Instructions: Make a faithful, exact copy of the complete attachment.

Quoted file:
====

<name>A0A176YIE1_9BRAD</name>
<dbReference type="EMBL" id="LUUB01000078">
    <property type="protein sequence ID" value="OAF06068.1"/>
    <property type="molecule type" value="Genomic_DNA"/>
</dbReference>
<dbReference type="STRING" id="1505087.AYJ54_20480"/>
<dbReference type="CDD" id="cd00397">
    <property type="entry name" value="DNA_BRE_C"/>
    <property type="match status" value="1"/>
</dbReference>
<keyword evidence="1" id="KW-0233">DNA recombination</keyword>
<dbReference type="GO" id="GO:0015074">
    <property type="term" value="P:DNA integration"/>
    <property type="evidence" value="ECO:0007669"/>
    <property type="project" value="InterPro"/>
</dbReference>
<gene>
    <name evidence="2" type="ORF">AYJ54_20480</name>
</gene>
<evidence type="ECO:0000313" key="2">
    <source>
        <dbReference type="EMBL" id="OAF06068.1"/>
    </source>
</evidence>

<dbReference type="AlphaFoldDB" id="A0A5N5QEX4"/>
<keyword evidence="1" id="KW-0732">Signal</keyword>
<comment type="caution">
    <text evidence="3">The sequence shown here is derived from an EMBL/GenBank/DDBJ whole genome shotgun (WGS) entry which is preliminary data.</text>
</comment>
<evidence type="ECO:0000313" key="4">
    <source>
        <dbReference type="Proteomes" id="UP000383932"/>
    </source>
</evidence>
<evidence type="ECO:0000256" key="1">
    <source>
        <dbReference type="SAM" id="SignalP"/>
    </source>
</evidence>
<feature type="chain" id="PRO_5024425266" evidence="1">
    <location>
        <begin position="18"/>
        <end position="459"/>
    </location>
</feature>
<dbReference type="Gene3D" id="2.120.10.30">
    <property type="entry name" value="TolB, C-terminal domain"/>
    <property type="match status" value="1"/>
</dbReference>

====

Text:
<name>A0A176YIE1_9BRAD</name>
<dbReference type="EMBL" id="LUUB01000078">
    <property type="protein sequence ID" value="OAF06068.1"/>
    <property type="molecule type" value="Genomic_DNA"/>
</dbReference>
<dbReference type="STRING" id="1505087.AYJ54_20480"/>
<dbReference type="CDD" id="cd00397">
    <property type="entry name" value="DNA_BRE_C"/>
    <property type="match status" value="1"/>
</dbReference>
<keyword evidence="1" id="KW-0233">DNA recombination</keyword>
<dbReference type="GO" id="GO:0015074">
    <property type="term" value="P:DNA integration"/>
    <property type="evidence" value="ECO:0007669"/>
    <property type="project" value="InterPro"/>
</dbReference>
<gene>
    <name evidence="2" type="ORF">AYJ54_20480</name>
</gene>
<evidence type="ECO:0000313" key="2">
    <source>
        <dbReference type="EMBL" id="OAF06068.1"/>
    </source>
</evidence>

<dbReference type="AlphaFoldDB" id="A0A5N5QEX4"/>
<keyword evidence="1" id="KW-0732">Signal</keyword>
<comment type="caution">
    <text evidence="3">The sequence shown here is derived from an EMBL/GenBank/DDBJ whole genome shotgun (WGS) entry which is preliminary data.</text>
</comment>
<evidence type="ECO:0000313" key="4">
    <source>
        <dbReference type="Proteomes" id="UP000383932"/>
    </source>
</evidence>
<evidence type="ECO:0000256" key="1">
    <source>
        <dbReference type="SAM" id="SignalP"/>
    </source>
</evidence>
<feature type="chain" id="PRO_5024425266" evidence="1">
    <location>
        <begin position="18"/>
        <end position="459"/>
    </location>
</feature>
<dbReference type="Gene3D" id="2.120.10.30">
    <property type="entry name" value="TolB, C-terminal domain"/>
    <property type="match status" value="1"/>
</dbReference>